Risk of drought in northwest underestimated, says prof
If large American cities like Seattle and Los Angeles continue to depend on the Columbia River system for hydroelectricity, they could be left in the dark, according to a University of Guelph geography professor.
In a study published in the current issue of the Journal of the American Water Resources Association, lead author Ze’ev Gedalof concludes that droughts recorded on the Columbia River system, the second largest drainage basin in the United States, have been minor in the context of the past 250 years.
“It seems that the severe ‘Dust Bowl’ drought of the 1930s that inspired The Grapes of Wrath and prompted migrations of 400,000 people leaving the Great Plains was probably not the most severe drought on record,” said Gedalof. “Based on our data and the current trend of increasing temperatures, we believe the future water supply in the northwest will be threatened again.”
Because 87 per cent of the electricity made in Washington state is produced by hydroelectric facilities and some is exported to California, the brownouts that occur in Seattle will probably become more common if there isn’t a decreased dependence on hydroelectricity, said Gedalof.
He and his colleagues looked at tree ring samples from 20 to 30 trees at 32 different sites along the Columbia River to reconstruct the stream flow in the river basin since 1750. Looking at the width of the rings within the bark reveals details about climate and precipitation. Before this study, reliable data on water flow in the Columbia River system dated back only 70 years through dam records.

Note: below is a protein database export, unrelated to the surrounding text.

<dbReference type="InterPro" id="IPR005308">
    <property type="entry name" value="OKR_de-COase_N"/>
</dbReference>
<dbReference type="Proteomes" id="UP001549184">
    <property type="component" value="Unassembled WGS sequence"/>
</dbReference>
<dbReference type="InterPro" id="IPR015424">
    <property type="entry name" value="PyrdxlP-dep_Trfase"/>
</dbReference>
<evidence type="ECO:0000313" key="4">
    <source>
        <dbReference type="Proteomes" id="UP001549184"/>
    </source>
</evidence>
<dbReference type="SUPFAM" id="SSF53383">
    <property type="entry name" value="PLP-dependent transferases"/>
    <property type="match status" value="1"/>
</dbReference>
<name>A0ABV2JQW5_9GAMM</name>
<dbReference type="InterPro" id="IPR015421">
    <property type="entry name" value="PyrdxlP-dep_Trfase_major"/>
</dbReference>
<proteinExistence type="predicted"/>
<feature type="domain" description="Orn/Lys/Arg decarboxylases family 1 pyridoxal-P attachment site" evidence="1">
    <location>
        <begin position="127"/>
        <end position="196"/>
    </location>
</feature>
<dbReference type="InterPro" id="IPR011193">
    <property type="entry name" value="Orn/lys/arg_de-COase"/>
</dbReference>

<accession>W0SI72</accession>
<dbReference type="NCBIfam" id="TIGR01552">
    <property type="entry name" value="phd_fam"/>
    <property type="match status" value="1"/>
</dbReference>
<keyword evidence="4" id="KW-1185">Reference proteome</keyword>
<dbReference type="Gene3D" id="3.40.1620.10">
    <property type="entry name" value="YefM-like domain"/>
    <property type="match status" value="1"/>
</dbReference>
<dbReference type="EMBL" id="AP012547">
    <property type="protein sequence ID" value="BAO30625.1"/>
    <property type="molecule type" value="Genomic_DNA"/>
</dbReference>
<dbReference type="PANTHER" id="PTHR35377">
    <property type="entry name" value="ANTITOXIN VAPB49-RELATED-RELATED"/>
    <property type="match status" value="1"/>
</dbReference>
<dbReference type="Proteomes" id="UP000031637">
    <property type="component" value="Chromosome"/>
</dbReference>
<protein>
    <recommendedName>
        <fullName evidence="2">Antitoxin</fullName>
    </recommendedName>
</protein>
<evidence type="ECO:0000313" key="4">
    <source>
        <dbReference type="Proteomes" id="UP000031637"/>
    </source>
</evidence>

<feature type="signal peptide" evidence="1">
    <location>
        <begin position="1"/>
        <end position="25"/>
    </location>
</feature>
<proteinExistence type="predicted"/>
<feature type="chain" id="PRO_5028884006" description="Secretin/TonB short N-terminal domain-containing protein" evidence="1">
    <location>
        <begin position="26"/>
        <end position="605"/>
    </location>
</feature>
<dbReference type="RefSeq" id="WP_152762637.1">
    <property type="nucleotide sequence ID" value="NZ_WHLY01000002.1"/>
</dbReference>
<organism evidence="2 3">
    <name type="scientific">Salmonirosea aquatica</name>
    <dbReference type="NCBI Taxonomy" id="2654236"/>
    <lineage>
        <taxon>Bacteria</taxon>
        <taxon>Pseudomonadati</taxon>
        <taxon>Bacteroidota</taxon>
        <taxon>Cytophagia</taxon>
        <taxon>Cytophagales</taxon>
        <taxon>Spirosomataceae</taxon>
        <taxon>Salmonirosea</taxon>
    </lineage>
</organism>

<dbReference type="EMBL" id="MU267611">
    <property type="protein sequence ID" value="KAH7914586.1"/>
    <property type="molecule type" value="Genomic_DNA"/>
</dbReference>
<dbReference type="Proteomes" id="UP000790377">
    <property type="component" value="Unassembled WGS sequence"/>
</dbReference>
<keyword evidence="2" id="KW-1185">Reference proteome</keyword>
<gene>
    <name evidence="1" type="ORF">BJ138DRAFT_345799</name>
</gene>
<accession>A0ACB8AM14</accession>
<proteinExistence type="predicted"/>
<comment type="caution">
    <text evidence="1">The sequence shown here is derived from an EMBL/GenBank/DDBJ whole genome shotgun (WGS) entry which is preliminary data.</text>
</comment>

“The samples we take cause minimal damage to the tree,” said Gedalof. “Each core is three millimetres across and extends from the bark to the pith. The tree will normally grow over the resulting hole within a year.”
The low-elevation trees that were sampled are very sensitive to moisture, so during wet years, they grow wider growth rings, he said. The researchers also looked at samples of trees in high-elevation sites that exhibit the opposite relationship to drought. “Large winter snow accumulations will limit growth and cause narrow rings.”
By analyzing the tree rings from these disparate environments, Gedalof and his colleagues were able to get a good picture of both high- and low-river-flow years. They found that six severe multi-year droughts worse than anything on record occurred between 1750 and 1950.
“If we continue to manage the water system as we have over the last 50 years, we may not be prepared for the multi-year droughts that are in our future,” said Gedalof.
In addition to supplying most of the state’s electricity, the Columbia River Basin supports a range of human and natural interests, including agricultural irrigation and salmon runs. “It’s the economic engine of the northwest,” he said.
The study results show the need to decrease dependency on hydroelectricity from the Columbia River system because the demand is already greater than the supply, said Gedalof. “We’re building the rules for operating this system under a relatively benign flow regimen. There may be surprises around the corner.”
The study also revealed that because of logging, more rain is reaching the Columbia River now than would have 70 or 100 years ago. Water that would have been used by trees for photosynthesis is now running off into the river system. “Ironically, the damage done to old-growth forest trees by intensive logging may have helped to buffer the impacts of severe droughts on water resources,” said Gedalof. The study suggests that river flows are five to 10 per cent higher now than would have occurred under pristine forest conditions.
Department of Geography, University of Guelph
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